Post-Partum Haemorrhage (PPH)

Home » What Happens After Birth » When Complications Arise » Post-Partum Haemorrhage (PPH)

Heavy bleeding after birth 

Post-partum haemorrhage (PPH) is excessive bleeding from the vagina at any time after the baby’s birth and up until six weeks afterwards.

PPH is a complication that can occur after your baby is born, known as the third stage of labour. There will be some blood loss during your birth. However, some people may experience heavy bleeding in the first 24 hours after their baby is born and this bleeding is called a postpartum haemorrhage (PPH). Treating a postpartum haemorrhage

Your midwife will identify if you are experiencing a PPH very soon after the birth of your baby due to the amount of blood you may have lost. They will act very quickly to ensure you are treated straightaway to stop the bleeding. You may find that your birth environment will become busier, as more midwives and doctors will be called quickly to help look after you.  This can feel frightening because the staff will be working quickly and with urgency.

Your midwife or doctor might:

  • massage your womb through your abdomen and sometimes your vagina
  • give you fluids through a drip in your arm

 

They’ll keep a close eye on your:

  • blood pressure
  • pulse
  • respiratory rate (breathing)
  • other vital signs

If the bleeding continues, you may need to have a blood transfusion or an operation and will be taken to theatre straight away. Don’t worry, your new baby will be cared for by your partner or a midwife and will be ready waiting for cuddles when you return. Following a PPH You may need to stay on the postnatal ward until you have recovered a little and you are well enough to go home.

Postpartum Haemorrhage Aftercare

Why Does PPH Occur?

PPH can occur for several reasons, many of which are out of your control. If you do experience a PPH it may help to talk to your midwife about your experience and ask them to explain further so you can understand why it may have happened.

 

How will I feel afterwards?

You may need a longer hospital stay. If tests show that you are very anaemic or if you are feeling faint, dizzy, or light-headed, you may be offered a blood transfusion or an iron infusion.

  • A blood transfusion is when a person gives their blood to help someone else who may need it. The blood is in a bag and is transferred via a thin tube and needle into the vein of the person who receives it. 

 

  • An iron infusion is when a small plastic tube is inserted with a needle into a vein in someone’s arm to allow an iron mixture to transfer directly into the body. image 5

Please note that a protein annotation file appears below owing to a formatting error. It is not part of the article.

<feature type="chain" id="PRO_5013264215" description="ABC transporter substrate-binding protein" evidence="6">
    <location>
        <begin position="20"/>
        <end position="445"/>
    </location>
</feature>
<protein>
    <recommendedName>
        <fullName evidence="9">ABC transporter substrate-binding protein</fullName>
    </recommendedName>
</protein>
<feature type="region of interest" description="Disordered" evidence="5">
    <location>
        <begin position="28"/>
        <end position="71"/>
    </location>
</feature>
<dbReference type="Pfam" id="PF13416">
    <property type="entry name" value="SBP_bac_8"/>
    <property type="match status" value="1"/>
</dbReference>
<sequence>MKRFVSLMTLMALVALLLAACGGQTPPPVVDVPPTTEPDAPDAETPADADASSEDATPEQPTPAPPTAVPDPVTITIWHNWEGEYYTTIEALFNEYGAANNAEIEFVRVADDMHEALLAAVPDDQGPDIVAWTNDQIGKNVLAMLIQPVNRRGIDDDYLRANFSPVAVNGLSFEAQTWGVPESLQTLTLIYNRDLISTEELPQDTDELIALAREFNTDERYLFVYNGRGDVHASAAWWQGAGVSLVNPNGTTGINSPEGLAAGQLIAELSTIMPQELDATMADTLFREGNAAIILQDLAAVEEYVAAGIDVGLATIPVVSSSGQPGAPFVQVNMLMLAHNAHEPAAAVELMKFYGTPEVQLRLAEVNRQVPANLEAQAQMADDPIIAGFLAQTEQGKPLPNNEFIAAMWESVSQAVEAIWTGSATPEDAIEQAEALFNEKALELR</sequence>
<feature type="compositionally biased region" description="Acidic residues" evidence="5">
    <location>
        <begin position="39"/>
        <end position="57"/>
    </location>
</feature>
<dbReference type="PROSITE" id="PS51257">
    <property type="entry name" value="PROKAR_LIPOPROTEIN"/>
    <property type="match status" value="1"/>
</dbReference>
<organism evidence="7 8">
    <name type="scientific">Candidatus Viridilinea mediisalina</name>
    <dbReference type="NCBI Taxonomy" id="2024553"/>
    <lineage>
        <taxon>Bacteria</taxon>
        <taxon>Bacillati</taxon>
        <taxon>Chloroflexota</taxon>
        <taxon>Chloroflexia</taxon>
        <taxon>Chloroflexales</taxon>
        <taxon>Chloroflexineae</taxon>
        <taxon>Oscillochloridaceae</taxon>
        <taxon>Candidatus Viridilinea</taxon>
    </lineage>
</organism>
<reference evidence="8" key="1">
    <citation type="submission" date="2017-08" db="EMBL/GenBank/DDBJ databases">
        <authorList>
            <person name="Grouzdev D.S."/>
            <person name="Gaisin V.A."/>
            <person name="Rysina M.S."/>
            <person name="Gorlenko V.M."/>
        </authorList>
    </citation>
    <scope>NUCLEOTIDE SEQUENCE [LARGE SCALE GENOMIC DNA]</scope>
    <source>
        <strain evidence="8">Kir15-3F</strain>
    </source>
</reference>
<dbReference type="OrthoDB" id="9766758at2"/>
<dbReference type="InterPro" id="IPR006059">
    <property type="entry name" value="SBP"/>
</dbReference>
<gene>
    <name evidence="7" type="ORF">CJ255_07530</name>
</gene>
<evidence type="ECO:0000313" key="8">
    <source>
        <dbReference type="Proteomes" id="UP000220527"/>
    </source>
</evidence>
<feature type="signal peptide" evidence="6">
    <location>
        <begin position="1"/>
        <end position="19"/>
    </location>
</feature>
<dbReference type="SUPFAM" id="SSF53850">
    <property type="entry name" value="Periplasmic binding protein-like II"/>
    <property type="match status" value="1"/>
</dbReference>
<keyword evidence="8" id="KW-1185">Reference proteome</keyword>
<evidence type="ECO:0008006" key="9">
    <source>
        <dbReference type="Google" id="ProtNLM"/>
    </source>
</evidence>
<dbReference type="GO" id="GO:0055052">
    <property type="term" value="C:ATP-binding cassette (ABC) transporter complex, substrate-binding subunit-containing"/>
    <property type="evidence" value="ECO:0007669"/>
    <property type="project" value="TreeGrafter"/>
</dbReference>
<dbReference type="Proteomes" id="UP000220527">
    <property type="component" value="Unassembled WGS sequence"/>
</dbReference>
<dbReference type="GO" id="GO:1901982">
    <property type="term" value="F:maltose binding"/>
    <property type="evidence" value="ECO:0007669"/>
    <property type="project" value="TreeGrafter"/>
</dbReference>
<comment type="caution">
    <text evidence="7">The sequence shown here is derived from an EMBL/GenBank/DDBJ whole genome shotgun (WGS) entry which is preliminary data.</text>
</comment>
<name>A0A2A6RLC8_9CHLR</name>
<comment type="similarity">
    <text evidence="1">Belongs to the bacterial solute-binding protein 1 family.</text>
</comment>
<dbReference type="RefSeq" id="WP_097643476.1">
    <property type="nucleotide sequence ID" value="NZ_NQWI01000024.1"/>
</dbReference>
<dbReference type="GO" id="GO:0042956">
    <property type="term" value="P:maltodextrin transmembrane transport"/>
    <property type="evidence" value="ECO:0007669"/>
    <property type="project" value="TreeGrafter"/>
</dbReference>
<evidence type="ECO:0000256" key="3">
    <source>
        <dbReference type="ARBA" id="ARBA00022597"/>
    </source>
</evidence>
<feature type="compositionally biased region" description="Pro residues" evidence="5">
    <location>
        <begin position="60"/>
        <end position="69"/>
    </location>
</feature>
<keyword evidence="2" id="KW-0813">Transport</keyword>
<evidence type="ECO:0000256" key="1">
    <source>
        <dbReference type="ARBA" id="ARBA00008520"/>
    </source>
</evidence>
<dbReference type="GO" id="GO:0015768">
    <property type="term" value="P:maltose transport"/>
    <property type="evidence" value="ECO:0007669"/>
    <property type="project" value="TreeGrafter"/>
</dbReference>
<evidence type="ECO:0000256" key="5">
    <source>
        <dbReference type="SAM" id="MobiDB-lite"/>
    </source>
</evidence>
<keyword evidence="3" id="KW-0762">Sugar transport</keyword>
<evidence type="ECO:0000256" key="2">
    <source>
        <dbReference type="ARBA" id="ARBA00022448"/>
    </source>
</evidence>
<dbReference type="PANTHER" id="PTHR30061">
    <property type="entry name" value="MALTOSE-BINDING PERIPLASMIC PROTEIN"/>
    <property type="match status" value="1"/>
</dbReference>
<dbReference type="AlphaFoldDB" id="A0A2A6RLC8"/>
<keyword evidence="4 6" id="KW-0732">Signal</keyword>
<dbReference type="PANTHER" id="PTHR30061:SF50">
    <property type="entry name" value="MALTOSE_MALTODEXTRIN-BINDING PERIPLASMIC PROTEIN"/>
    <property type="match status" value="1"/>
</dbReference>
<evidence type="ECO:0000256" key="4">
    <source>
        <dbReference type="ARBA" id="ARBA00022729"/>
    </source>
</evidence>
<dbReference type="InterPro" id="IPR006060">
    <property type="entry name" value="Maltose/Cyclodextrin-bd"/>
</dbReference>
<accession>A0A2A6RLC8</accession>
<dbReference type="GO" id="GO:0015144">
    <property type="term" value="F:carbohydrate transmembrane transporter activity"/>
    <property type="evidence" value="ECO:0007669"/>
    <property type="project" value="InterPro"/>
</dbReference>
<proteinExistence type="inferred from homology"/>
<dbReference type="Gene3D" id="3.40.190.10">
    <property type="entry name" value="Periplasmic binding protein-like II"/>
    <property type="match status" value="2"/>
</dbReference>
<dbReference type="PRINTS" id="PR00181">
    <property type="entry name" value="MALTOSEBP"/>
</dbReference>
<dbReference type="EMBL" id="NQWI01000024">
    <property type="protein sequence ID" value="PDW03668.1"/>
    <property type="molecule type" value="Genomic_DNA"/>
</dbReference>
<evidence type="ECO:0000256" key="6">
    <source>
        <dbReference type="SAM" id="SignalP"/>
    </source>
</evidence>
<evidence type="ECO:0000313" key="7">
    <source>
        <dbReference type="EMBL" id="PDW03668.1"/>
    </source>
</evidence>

Going home

    When you go home you may still be tired and anaemic and you may need treatment with iron to restore the levels in your body. It may take a few weeks before you make a full recovery and start to feel strong again. Your GP may offer you a blood test in 6–8 weeks to check your blood count and to check how you are recovering.

    Self-care

    You can help improve your iron levels following a PPH by taking iron tablets regularly and eating a healthy diet, including iron-rich foods such as meat, pulses, eggs and leafy green vegetables.

    Things to consider

    Following birth and a PPH, you may find yourself feeling exhausted. You may feel shaky, weak, and look very pale. Resting and looking after yourself at this time is very important, but with a new baby, this can sometimes prove to be a challenge. Extra support at home at this time will help you focus on getting stronger and allow your body to recover. After a PPH breastfeeding is still encouraged. Some people find that their breastfeeding journey is affected following a PPH, and extra support from a feeding professional normally benefits both parent and baby. If you experience any difficulties or have any concerns, contact your GP or use the phone number on your hospital discharge information pack. 

    What about future births?

    Everyone’s experience is unique, and the reason for PPH following your birth may not impact any future births at all. For possible future pregnancies, your healthcare provider will discuss your previous experience with you and offer support and guidance for your next birth. Together you will make a plan that enables you to feel prepared and perhaps less concerned.

     

    Support

    You and your birth partner may have found the experience distressing and it is often helpful to talk through the events. You will have the opportunity to discuss what has happened before you leave the hospital. You may be offered, or you can ask for a further meeting with a specialist Birth Debrief Midwife.

    Birth partners are encouraged to attend the birth debrief to share their perspectives on the experience. It is common for partners witnessing the effects of a PPH to feel negatively affected by the experience, as often the person suffering a PPH is not always fully aware of what is happening to them, but the birth partner usually witnesses it all.

    A birth debrief will provide an ideal opportunity to ask questions and share any concerns, helping to lower the risk of unwanted stress or anxiety in the future. If you’re experiencing symptoms of any postnatal mental illness or are worried about your partner’s behaviour, you should contact your GP and/or midwife.

    Support organisations

    There are organisations ready to support you throughout your recovery following a PPH and remember that your maternity unit has specialist midwives available to talk about your experience and offer opportunities for reflection and guidance.

    PANDAS – [email protected] 0808 1961 776 

    Birth Trauma Association – [email protected] 0203 621 6338. 

    www.familylives.org.uk 0808 800 2222 

    Epic Dad www.epicdad.co.uk

    Skip to content